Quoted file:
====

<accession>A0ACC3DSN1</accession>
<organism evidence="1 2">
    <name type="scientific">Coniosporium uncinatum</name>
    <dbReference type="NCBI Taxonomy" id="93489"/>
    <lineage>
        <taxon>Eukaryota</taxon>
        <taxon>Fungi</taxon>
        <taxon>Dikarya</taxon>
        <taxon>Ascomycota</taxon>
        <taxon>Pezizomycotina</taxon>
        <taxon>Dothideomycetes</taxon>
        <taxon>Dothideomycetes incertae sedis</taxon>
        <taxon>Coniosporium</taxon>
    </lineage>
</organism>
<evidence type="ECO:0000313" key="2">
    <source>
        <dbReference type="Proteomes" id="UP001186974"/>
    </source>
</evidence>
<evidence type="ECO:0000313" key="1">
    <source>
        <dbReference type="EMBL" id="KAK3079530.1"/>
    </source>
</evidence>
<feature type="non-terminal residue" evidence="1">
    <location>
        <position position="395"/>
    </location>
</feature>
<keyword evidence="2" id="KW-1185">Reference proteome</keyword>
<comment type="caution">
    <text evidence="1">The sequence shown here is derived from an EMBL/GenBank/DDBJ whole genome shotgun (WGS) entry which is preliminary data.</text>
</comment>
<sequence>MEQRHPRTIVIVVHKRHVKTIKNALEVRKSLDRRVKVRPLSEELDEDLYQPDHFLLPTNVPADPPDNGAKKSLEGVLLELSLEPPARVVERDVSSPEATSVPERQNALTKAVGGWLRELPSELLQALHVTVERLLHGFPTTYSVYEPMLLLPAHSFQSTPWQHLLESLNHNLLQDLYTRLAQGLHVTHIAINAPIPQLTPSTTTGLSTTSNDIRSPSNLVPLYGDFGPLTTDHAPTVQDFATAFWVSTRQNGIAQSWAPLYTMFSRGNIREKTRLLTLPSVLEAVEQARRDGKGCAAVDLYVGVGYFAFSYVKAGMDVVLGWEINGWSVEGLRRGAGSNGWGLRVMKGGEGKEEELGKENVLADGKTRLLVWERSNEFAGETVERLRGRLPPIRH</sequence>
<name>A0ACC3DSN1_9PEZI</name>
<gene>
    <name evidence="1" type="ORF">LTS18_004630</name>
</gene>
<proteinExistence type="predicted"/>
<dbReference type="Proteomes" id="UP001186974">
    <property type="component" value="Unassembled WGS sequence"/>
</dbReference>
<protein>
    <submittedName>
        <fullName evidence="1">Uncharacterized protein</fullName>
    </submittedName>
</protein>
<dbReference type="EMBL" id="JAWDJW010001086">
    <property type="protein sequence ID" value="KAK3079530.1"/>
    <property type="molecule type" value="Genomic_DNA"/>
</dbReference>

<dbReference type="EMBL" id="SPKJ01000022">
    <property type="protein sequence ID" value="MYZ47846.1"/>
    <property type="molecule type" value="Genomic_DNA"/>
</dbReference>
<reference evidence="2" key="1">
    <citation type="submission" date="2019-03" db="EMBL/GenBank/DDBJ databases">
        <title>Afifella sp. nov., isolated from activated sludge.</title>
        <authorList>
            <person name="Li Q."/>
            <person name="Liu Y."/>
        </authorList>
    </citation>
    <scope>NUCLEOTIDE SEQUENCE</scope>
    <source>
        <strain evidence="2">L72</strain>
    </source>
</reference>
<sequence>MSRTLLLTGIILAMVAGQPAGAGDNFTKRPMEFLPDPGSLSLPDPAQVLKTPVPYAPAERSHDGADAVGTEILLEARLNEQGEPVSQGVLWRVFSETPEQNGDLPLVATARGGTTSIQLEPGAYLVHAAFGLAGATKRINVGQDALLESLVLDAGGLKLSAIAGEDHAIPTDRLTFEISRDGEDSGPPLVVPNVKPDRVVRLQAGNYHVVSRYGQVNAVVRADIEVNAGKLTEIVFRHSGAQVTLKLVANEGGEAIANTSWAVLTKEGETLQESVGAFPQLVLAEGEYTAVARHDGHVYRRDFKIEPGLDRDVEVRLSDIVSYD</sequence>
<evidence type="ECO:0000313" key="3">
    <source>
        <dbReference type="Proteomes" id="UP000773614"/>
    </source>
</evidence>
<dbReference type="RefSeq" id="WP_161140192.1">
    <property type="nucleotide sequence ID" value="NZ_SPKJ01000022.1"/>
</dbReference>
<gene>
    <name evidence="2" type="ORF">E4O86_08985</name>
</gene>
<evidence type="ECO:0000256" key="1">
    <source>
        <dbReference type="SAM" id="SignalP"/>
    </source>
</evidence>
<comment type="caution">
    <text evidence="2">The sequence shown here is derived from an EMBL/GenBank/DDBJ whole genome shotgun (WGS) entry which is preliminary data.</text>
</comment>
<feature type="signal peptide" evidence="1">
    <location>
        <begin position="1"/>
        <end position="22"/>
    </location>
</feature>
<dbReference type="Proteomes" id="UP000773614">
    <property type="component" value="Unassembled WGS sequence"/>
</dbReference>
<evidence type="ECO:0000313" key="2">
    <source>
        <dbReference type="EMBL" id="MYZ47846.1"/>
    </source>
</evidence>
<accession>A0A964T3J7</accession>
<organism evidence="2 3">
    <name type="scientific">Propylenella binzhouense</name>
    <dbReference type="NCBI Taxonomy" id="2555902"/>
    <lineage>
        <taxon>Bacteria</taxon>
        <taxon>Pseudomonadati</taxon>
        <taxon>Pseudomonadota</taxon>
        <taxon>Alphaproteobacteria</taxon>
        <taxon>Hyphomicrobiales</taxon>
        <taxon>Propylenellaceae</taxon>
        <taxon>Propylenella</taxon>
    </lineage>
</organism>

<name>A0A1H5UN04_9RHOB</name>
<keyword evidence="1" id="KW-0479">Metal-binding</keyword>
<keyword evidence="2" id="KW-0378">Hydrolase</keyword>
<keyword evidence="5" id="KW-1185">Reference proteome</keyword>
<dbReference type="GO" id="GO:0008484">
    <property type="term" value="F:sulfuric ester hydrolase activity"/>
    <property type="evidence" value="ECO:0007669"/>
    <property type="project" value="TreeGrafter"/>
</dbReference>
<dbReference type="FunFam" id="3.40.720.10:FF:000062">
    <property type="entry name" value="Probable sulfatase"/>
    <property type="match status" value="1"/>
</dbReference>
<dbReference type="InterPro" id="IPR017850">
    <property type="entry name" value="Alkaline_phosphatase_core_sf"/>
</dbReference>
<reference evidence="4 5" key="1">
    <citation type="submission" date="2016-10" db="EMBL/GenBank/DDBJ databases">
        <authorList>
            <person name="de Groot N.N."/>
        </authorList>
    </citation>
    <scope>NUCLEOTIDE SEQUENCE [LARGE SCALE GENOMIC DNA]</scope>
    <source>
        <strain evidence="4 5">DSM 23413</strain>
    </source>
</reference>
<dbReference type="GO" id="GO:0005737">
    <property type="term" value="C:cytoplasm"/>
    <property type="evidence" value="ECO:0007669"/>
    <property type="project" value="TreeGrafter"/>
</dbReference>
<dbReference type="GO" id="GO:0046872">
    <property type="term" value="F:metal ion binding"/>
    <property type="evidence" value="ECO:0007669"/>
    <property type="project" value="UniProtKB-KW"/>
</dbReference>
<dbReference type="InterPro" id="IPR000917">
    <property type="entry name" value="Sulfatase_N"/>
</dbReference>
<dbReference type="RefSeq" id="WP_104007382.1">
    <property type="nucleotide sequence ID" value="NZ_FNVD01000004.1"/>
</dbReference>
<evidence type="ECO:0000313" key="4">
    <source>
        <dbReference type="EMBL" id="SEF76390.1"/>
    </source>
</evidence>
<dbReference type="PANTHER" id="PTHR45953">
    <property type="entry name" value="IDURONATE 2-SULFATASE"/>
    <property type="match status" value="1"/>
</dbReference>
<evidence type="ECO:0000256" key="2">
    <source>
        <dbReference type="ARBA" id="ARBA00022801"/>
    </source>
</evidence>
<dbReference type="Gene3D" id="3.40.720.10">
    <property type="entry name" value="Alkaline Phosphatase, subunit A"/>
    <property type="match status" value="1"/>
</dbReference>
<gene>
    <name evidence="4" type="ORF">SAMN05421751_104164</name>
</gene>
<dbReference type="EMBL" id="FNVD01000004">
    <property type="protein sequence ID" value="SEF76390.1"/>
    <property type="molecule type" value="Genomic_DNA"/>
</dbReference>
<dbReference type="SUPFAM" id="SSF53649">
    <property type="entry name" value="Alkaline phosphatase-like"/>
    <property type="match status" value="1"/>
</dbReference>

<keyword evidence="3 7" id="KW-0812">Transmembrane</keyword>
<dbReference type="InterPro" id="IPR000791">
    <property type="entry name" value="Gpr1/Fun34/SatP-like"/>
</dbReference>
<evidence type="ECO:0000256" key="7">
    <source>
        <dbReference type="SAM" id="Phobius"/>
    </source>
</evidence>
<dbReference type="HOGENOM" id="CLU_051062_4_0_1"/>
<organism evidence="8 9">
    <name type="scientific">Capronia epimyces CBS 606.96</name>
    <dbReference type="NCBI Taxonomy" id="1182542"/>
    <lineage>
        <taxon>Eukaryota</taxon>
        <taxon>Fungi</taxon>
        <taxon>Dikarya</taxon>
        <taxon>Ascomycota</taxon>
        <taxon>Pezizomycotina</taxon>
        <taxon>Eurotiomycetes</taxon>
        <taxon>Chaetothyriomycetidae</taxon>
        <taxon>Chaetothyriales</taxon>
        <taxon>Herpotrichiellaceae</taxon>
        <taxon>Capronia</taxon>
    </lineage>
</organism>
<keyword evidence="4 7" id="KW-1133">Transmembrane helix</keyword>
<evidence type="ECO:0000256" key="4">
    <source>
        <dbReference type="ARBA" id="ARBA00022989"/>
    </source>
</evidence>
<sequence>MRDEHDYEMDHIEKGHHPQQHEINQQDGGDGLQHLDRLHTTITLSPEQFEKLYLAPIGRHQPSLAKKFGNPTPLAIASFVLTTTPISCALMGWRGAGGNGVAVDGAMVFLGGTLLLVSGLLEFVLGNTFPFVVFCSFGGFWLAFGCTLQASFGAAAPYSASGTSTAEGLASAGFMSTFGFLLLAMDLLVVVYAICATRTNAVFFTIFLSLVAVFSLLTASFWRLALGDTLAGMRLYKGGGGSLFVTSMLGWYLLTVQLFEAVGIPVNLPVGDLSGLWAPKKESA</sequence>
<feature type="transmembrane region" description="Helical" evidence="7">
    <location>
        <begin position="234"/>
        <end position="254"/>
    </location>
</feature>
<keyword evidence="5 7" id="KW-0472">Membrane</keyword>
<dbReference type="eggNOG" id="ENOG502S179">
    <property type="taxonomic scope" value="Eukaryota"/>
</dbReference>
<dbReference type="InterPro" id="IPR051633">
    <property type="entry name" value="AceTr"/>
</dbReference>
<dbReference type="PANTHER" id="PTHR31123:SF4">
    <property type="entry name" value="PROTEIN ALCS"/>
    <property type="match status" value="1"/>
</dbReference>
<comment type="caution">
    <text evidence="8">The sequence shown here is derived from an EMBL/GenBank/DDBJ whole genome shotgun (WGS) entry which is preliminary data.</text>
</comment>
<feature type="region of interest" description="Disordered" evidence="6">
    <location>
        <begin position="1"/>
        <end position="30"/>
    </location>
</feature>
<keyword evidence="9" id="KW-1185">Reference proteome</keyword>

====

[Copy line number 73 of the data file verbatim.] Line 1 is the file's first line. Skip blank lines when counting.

        <dbReference type="Proteomes" id="UP000773614"/>